Peter exemplifies the type of students the Canadian Southern Baptist Seminary and College (CSBS&C) exists to train. With a background in the cosmetics industry, he used his business to fund mission work in regions of East Asia closed to the gospel. Then he came to CSBS&C in search of deeper theological knowledge and training in the use of business as a ministry platform. Now on the cusp of graduating, he plans to return to Asia and use his newfound theological knowledge to help plant 50 churches in a closed country over the next five years—while setting up the church planters in the cosmetics business to fund their work.
CSBS&C focuses on “training God-called men and women for 21st-century leadership in tough places,” academic dean Steve Booth said. Now, a partnership with the BibleMesh Institute will amplify and extend that vision.
The seminary is well located to pursue its vision. Sociologically Canada is known as a nation of immigrants, and spiritually it is definitely postmodern and post-Christian. Though 55 percent of Canadians claim to be Christians, only about 20 percent attend religious services weekly. More than a third (36%) of Canadians say they never pray, and 67 percent say belief in God is not necessary to be moral.
The need for gospel salt and light in Canada led Canadian Southern Baptists to found CSBS&C in 1985 and establish its campus in Cochrane, Alberta. Impetus for the school stemmed in part from a desire to expand the ministry training work of Henry Blackaby, a former Saskatchewan pastor whose discipleship training study Experiencing God has sold more than 7 million copies and been translated into 45 languages. Blackaby’s son Richard was president of CSBS&C for 13 years, and Henry Blackaby’s nephew Rob Blackaby has been president since 2007.
With approximately 85 students, CSBS&C offers a range of accredited graduate and undergraduate degrees, including a Master of Divinity, a Master of Christian Ministry, and a Bachelor of Christian Studies. The school also offers graduate and undergraduate certificate programs for students who want ministry training but not a full degree.
CSBS&C began its partnership with the BibleMesh Institute in 2019, and it remains the Institute’s only Canadian academic partner. Under an agreement between the two institutions, CSBS&C will accept up to 50 percent of the required hours for a graduate or undergraduate program as transfer credit from BibleMesh Institute courses, which are delivered entirely online. Up to 42 credit hours may be transferred for the Master of Divinity and 60 hours for the Bachelor of Christian Studies.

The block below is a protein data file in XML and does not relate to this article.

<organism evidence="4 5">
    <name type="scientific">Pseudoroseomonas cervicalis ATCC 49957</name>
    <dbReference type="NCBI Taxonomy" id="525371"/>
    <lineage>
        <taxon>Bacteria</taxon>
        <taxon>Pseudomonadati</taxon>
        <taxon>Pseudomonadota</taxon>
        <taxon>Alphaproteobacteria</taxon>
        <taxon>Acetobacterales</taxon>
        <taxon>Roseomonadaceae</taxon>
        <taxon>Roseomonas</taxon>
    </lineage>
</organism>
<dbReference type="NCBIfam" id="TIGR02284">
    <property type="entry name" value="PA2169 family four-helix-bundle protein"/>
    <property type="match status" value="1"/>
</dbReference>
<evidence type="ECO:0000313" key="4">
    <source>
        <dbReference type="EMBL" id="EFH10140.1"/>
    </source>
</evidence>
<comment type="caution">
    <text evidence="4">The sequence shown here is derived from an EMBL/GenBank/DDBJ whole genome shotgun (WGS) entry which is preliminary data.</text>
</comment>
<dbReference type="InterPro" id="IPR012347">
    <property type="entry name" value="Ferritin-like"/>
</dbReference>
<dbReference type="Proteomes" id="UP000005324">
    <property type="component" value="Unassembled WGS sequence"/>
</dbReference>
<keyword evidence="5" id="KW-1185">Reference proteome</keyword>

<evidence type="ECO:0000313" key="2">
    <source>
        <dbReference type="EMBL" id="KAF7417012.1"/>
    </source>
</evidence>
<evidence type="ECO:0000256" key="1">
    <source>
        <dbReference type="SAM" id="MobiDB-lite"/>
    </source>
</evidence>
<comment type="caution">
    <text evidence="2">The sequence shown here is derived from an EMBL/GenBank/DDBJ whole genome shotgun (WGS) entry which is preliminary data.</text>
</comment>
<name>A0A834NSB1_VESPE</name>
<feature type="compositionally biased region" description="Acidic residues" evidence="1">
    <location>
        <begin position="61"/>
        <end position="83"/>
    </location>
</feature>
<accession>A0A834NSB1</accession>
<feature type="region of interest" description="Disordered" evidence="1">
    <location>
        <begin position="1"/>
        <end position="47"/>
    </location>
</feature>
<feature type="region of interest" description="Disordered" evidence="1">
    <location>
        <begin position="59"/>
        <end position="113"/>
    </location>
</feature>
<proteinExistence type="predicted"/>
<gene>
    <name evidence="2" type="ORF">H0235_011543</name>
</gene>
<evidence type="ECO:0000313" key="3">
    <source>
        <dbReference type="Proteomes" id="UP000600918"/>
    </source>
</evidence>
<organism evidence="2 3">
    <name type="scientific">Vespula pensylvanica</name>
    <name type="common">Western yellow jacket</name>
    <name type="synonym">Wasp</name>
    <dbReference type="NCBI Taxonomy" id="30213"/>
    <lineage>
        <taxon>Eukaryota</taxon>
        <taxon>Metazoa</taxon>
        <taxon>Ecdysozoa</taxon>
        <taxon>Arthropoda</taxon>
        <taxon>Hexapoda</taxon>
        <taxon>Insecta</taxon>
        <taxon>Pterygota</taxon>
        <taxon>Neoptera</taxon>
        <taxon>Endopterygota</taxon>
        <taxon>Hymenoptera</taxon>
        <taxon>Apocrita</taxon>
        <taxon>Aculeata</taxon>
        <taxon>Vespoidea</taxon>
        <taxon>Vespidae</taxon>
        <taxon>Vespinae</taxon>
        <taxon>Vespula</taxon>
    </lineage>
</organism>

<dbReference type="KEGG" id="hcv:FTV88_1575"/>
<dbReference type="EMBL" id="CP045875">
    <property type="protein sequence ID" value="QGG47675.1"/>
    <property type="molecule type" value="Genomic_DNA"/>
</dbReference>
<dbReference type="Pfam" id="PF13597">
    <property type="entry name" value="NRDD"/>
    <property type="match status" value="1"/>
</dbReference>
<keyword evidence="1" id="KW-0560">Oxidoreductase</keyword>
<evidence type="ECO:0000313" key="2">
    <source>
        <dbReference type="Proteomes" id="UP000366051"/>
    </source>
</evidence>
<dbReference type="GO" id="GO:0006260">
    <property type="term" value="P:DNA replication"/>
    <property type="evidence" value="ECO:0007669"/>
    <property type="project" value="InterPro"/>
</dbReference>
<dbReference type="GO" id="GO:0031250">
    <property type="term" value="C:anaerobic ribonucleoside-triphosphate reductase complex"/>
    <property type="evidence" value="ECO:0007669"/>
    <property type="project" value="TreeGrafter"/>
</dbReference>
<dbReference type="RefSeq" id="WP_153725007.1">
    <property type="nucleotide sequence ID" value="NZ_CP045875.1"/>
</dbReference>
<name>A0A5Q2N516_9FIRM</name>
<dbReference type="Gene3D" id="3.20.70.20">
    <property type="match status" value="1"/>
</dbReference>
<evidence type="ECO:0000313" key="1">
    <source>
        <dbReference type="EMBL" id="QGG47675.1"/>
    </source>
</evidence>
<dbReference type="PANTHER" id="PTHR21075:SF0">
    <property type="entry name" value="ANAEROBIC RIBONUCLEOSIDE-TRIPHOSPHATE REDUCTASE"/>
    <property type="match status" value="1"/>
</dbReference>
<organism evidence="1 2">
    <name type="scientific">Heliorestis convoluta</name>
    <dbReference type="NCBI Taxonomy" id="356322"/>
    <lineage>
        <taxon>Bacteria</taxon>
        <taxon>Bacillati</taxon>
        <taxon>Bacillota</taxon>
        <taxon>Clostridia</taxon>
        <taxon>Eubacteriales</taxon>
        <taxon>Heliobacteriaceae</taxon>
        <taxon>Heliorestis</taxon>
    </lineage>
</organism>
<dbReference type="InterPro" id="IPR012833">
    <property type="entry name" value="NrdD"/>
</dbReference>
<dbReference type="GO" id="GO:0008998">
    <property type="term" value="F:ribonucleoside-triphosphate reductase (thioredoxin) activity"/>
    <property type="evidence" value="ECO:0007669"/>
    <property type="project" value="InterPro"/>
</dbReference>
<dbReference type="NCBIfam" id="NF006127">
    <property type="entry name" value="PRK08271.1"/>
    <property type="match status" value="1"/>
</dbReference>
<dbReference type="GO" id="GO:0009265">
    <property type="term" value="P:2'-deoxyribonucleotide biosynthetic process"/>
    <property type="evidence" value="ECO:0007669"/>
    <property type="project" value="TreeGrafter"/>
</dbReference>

The BibleMesh Institute also has helped provide new content in the CSBS&C curriculum at the graduate and undergraduate levels. Additionally, Booth’s wife Susan, who is on the CSBS&C faculty, has joined BibleMesh’s team of academic tutors.
“We recognize that the coursework BibleMesh delivers is quality education,” Steve Booth said.
When the COVID-19 pandemic led the Alberta government to suspend in-person class meetings at all schools March 15, CSBS&C was able to make a rapid transition to fully online course delivery—thanks in part to the content available through BibleMesh and in part to the seminary’s manageable size and technological capacity. Some classes have continued to meet via Zoom. Others were already online in an asynchronous format.
The transition to fully online delivery was akin to a NASCAR pit stop, Booth said. “The car whips into the pit stop, and within seconds all the tires are changed, the oil has been changed. Then you drop it back down, and off it goes. That’s basically what happened to us.” The faculty “didn’t miss a beat.”
CSBS&C will continue to have an on-campus program following the coronavirus pandemic. But the experience of fully online ministry education likely will amplify the curriculum’s online component. As it does, partnerships like the one with BibleMesh could become increasingly important.
“We’re really focused on ministry training,” Booth said, regardless of the means by which courses are delivered.
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 Mike Lipka. “5 Facts About Religion in Canada,” Pew Research Center, July 1, 2019, https://www.pewresearch.org/fact-tank/2019/07/01/5-facts-about-religion-in-canada/ (accessed April 1, 2020).